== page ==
Anhydrous Hydration of Nitriles to Amides Using Aldoximes as the Water Source
Selective method for the anhydrous hydrolysis of nitriles.
Oxymoron: figure of speech that combines normally contradictory terms. Attending to this definition, anhydrous hydrolysis can be considered without a doubt an oxymoron. Unless, of course, you are using another chemical to transfer the same atoms you would transfer with water.
This is the base of a paper by Chang and Lee (KAIST, Korea). In the search of a method for the rearrangement of aldoximes to amides, they have found that a rhodium catalyst promotes the desired transformation, which is accelerated by the addition of a nitrile. A conceptual reasoning led them to apply similar conditions for the mild and neutral hydrolysis of nitriles with great results. In a typical reaction, a nitrile is reacted with acetaldoxime and RhCl(PPh3)3 (1 mol%) in toluene at 110 °C. The yields obtained are excellent and the scope of the reaction is quite broad. Most important, the method is selective and leaves unaltered other ester moieties in the substrate. Both the oxime and the catalyst are commercial (yes, it is the Wilkinson’s catalyst), and the byproduct of the hydrolysis, acetamide, is water soluble.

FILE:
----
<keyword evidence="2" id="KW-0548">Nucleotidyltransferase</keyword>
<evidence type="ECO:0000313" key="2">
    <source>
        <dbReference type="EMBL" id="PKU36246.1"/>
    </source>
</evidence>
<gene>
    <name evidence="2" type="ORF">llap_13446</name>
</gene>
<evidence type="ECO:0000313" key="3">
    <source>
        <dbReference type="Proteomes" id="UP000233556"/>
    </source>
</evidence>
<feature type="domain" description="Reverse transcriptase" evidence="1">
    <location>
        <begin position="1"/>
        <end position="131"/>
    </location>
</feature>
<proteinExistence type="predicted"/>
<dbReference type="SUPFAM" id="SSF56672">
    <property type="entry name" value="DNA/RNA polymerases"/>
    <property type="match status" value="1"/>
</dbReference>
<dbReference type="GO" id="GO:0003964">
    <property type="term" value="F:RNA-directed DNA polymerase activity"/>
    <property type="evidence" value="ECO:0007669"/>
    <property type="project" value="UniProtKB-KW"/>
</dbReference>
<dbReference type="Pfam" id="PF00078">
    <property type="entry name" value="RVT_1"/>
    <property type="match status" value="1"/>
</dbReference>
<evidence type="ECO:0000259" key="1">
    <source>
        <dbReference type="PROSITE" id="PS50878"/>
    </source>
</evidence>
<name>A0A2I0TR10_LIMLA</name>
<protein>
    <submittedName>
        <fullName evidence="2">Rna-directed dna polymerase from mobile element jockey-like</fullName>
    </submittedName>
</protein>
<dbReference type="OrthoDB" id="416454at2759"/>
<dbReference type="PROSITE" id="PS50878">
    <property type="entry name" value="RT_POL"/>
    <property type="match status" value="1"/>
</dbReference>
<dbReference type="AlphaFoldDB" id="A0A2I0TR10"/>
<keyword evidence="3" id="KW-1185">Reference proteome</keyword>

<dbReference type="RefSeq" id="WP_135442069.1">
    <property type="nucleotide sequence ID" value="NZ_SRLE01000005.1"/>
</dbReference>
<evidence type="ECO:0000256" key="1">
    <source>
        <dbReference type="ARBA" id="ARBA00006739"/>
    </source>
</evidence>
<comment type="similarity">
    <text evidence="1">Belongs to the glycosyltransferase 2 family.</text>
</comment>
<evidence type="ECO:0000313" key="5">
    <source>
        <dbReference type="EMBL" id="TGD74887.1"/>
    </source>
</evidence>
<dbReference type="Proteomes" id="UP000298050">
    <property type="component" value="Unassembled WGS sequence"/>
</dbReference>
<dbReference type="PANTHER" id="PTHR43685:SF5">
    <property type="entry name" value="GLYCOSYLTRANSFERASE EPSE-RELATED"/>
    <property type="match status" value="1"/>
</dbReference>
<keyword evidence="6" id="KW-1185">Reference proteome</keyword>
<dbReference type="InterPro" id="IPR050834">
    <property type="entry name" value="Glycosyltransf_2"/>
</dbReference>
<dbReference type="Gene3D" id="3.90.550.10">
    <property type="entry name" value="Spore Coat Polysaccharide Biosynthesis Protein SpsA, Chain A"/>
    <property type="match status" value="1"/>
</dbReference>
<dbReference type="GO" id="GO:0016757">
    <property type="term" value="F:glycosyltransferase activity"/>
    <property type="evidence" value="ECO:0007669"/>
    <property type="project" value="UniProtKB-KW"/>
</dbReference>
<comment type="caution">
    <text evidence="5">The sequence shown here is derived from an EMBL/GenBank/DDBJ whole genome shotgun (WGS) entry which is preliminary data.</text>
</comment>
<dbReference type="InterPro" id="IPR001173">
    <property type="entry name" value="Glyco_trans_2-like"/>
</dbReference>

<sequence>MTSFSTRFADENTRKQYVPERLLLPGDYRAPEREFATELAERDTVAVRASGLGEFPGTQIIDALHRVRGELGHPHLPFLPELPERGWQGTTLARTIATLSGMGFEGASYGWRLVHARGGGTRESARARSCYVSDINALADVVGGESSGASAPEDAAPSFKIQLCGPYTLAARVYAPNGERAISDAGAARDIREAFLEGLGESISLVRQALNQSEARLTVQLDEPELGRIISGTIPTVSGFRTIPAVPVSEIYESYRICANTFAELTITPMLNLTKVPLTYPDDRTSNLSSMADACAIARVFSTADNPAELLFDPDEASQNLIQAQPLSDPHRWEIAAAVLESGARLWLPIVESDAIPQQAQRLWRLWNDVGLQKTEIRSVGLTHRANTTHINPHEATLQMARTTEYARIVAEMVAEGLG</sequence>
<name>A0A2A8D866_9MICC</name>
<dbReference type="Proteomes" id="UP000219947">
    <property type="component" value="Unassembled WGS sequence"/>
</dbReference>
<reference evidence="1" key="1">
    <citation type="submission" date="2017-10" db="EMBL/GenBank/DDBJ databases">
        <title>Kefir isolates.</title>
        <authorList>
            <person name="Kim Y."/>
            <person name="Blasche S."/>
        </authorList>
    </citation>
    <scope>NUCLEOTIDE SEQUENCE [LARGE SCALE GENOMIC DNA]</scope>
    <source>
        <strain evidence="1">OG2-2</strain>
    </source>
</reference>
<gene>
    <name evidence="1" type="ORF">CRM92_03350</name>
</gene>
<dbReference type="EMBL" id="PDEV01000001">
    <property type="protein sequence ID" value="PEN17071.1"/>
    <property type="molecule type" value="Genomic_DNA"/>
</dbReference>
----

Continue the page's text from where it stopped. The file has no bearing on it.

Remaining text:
Org. Lett., 2009, 11 (24), pp 5598–5601. See: 10.1021/ol902309z